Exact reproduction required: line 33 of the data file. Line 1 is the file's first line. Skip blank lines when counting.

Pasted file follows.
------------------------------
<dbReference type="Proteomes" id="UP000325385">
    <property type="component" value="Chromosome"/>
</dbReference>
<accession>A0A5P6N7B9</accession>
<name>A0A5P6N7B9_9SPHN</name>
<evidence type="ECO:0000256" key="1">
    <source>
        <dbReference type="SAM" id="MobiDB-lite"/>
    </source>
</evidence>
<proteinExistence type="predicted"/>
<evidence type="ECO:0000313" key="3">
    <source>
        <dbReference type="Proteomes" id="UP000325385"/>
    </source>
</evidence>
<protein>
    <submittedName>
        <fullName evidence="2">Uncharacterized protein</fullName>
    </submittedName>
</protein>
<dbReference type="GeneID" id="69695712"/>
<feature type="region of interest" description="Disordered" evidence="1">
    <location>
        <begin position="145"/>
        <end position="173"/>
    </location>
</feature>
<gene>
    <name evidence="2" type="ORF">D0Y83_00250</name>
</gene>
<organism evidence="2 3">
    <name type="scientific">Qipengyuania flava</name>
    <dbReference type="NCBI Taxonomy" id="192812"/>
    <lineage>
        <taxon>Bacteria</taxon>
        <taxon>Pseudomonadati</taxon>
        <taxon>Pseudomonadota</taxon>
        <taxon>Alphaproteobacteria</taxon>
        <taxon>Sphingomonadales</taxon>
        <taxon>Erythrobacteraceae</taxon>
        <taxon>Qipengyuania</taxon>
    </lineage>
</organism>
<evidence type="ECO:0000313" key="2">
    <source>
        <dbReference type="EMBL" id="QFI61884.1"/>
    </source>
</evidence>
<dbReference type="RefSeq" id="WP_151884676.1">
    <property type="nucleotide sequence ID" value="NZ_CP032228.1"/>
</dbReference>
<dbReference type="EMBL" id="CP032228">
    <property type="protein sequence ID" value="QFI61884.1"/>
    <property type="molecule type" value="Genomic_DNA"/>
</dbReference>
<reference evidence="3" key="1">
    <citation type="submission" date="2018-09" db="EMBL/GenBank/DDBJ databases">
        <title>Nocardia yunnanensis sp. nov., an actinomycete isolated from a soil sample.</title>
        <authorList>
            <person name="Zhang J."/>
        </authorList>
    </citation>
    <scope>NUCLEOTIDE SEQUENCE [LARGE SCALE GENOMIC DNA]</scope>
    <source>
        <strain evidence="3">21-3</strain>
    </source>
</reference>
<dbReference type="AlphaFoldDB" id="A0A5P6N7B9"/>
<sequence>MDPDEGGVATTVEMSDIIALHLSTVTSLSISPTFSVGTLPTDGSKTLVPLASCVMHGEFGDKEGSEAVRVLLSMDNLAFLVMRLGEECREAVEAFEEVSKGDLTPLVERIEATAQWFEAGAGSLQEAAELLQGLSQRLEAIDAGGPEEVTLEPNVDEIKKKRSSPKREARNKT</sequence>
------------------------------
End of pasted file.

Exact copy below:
    <name type="scientific">Qipengyuania flava</name>